On Saturday, Madut had been noisily moving furniture out of his apartment for some reason, Deng says, noting another member of the South Sudanese community lived there and witnessed it.
"So he was going through a distress, visibly, for sure," she said. "Mobile crisis [response] should have been called but nobody did."
'Not trusting the police'
A cousin, Ayei Madut, said he was helping Madut through his mental health struggles.
He said they both lived in the same apartment and Madut was dealing with a broken door last week.
Madut's cousin planned to swing by and pick up him for an appointment Sunday.
By the time he heard Madut was moving things out of his apartment the entire building had been taped off by police.
"I just got the news that he's been shot dead at the end of the day, so I have no clue what went wrong, how the confrontation took place," he said.
Madut's cousin questions why police responded with lethal force.
"I'm really not trusting the police, because we assume they have all the resource how to deal with people with mental issues, with different background," he said.
"For me I can't even trust them because this situation, I could do it better than whatever they did."
Alexa Potashnik, president of Black Space Winnipeg, expressed skepticism toward Winnipeg police, in part, due to how few details have been released.
"This just unfortunately is a reminder that police brutality and violence happens in all areas across our country and we need answers," Potashnik said.
She said she doesn't know the details but says there is no excuse for what happened.
"There's no justice or accountability from the Winnipeg police department and this is unacceptable and it's an inexcusable act of violence toward the South Sudanese community, toward the black community," Potashnik said.
"We're not going to take this lying down and we're going to show up and demand justice for our community."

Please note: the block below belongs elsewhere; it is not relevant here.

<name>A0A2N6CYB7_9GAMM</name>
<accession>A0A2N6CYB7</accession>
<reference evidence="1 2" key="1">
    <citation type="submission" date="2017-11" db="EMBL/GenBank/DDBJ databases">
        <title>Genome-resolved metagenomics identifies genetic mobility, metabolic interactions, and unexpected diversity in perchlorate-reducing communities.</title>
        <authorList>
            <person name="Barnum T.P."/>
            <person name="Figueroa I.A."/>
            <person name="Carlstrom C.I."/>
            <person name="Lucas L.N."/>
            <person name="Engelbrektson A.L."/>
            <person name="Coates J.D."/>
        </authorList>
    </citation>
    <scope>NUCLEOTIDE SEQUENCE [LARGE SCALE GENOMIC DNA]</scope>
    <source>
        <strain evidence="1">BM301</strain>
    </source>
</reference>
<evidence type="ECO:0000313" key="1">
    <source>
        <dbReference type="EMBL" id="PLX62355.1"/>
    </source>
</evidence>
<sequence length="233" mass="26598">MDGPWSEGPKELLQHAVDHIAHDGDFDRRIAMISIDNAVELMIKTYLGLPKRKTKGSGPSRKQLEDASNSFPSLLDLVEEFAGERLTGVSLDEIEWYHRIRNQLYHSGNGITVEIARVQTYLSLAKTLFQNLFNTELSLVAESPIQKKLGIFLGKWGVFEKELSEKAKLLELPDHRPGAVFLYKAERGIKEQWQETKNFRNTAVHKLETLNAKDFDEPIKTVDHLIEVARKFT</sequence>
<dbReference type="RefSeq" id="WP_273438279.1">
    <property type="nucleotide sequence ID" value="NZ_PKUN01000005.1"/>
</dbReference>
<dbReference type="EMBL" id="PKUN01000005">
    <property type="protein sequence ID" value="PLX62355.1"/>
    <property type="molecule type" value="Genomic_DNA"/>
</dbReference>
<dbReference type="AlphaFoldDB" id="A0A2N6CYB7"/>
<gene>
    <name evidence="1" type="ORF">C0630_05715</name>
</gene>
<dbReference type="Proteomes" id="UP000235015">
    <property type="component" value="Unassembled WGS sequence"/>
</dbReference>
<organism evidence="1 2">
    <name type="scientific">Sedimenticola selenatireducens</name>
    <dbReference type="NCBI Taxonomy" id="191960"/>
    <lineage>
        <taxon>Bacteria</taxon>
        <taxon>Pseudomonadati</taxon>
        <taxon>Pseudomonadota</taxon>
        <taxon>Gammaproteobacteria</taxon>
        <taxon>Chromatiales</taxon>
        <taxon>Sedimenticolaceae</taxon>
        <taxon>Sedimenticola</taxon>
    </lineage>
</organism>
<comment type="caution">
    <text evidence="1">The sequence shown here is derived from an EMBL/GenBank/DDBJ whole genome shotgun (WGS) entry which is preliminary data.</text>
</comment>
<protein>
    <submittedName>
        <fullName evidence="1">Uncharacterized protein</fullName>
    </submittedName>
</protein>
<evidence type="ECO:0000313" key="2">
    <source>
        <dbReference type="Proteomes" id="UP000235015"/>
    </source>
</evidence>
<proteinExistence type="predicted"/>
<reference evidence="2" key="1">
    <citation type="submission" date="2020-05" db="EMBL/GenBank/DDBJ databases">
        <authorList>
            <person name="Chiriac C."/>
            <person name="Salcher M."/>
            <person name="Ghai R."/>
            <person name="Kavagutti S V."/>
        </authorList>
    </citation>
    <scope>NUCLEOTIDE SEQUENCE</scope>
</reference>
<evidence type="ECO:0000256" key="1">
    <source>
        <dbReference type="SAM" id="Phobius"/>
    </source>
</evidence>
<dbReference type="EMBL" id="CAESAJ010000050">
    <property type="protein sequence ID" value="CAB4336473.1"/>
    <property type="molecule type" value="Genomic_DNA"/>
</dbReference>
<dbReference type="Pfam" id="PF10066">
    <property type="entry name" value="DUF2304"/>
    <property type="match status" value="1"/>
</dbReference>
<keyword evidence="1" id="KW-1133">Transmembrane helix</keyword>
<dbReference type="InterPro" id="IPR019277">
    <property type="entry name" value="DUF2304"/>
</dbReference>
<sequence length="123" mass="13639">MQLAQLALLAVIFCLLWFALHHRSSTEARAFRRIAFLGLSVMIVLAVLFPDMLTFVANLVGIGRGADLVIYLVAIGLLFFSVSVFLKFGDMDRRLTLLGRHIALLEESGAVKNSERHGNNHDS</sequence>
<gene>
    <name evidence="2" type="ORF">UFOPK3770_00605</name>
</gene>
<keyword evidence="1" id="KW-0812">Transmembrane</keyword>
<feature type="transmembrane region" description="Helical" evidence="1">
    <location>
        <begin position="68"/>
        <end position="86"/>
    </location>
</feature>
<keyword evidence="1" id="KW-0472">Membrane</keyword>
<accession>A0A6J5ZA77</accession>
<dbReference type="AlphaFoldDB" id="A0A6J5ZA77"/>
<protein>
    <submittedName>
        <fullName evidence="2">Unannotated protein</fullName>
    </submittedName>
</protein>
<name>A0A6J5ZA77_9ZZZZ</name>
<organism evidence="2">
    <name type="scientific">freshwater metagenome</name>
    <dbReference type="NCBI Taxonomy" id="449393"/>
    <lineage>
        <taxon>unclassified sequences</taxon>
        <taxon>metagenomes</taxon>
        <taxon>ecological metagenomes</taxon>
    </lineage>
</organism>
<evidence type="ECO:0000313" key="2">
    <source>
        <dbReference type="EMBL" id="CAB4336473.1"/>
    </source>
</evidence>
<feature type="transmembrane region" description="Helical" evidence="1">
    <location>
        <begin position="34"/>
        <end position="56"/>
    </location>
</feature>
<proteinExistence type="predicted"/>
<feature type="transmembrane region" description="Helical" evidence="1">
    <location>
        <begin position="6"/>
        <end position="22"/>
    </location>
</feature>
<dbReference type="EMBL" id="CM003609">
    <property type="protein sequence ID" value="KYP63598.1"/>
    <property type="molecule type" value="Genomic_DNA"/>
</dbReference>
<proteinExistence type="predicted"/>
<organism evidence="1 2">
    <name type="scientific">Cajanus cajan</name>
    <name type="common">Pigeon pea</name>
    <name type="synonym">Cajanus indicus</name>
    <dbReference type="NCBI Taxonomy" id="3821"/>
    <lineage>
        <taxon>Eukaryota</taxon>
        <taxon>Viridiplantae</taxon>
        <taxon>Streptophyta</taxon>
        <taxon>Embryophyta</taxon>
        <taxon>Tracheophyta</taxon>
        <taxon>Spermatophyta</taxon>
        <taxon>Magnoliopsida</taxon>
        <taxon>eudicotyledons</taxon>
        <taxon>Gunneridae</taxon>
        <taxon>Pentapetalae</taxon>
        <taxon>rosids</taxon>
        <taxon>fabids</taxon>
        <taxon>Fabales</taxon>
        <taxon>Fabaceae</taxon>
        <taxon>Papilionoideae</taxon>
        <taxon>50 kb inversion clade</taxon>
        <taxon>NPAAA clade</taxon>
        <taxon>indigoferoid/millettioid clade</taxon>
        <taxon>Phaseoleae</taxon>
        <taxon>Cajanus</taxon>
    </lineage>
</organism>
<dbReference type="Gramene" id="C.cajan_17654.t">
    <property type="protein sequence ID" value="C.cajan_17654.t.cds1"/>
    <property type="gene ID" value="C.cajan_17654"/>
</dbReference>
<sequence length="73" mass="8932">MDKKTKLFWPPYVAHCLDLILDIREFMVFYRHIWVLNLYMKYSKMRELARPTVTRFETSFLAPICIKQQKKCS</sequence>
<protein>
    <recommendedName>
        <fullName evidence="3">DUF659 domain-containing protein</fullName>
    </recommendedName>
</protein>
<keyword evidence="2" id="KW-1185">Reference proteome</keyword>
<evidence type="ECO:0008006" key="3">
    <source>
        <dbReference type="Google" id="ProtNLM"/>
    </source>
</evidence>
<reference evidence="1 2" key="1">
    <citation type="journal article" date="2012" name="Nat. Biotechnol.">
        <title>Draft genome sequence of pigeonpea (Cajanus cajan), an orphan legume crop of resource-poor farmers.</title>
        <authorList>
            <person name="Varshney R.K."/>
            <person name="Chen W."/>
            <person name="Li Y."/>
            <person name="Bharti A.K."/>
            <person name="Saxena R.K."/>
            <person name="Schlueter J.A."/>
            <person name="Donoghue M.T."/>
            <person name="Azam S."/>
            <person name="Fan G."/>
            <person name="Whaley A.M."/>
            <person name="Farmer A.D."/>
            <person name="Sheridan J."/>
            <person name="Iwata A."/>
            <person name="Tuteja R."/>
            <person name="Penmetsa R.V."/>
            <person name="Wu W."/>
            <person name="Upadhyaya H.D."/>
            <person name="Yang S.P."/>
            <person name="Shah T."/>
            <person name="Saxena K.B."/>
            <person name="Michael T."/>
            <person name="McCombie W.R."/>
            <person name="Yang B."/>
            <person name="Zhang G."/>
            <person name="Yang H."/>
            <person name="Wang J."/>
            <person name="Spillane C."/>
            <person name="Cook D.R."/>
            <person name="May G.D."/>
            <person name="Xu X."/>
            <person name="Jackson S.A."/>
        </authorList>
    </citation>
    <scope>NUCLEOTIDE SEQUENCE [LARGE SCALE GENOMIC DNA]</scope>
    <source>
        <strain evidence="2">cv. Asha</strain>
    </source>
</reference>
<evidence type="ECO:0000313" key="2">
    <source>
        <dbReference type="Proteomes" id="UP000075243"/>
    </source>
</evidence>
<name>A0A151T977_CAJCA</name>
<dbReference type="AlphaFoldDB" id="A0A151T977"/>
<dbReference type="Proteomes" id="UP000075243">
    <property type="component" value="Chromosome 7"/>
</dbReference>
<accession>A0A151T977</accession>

'Raises big questions'
Kevin Walby, an associate professor of criminal justice studies at the University of Winnipeg, said the public is likely to feel left in the dark without more information from police.
"I think a lot of people are going to feel let down, they're going to feel like maybe they can't trust police anymore, especially when police are so tight-lipped about everything," he said.
Walby said it's worth asking why armed police are being sent to what potentially could've been a mental health call.
"It raises big questions about what's happening with police deployments with police use of force," he said.
"Are there not crisis response units that could've been called, could we not have integrated response teams where it's not police with a gun on their hip that are first through the door and they might escalate the issue?"
The Council of South Sudanese Community of Manitoba is holding a rally Friday outside police headquarters to demand answers "and shed light into the gaps that we have in mental health services and how police officers might not be well-equipped to deal with people with mental health issues and language barriers."
With files from Erin Brohman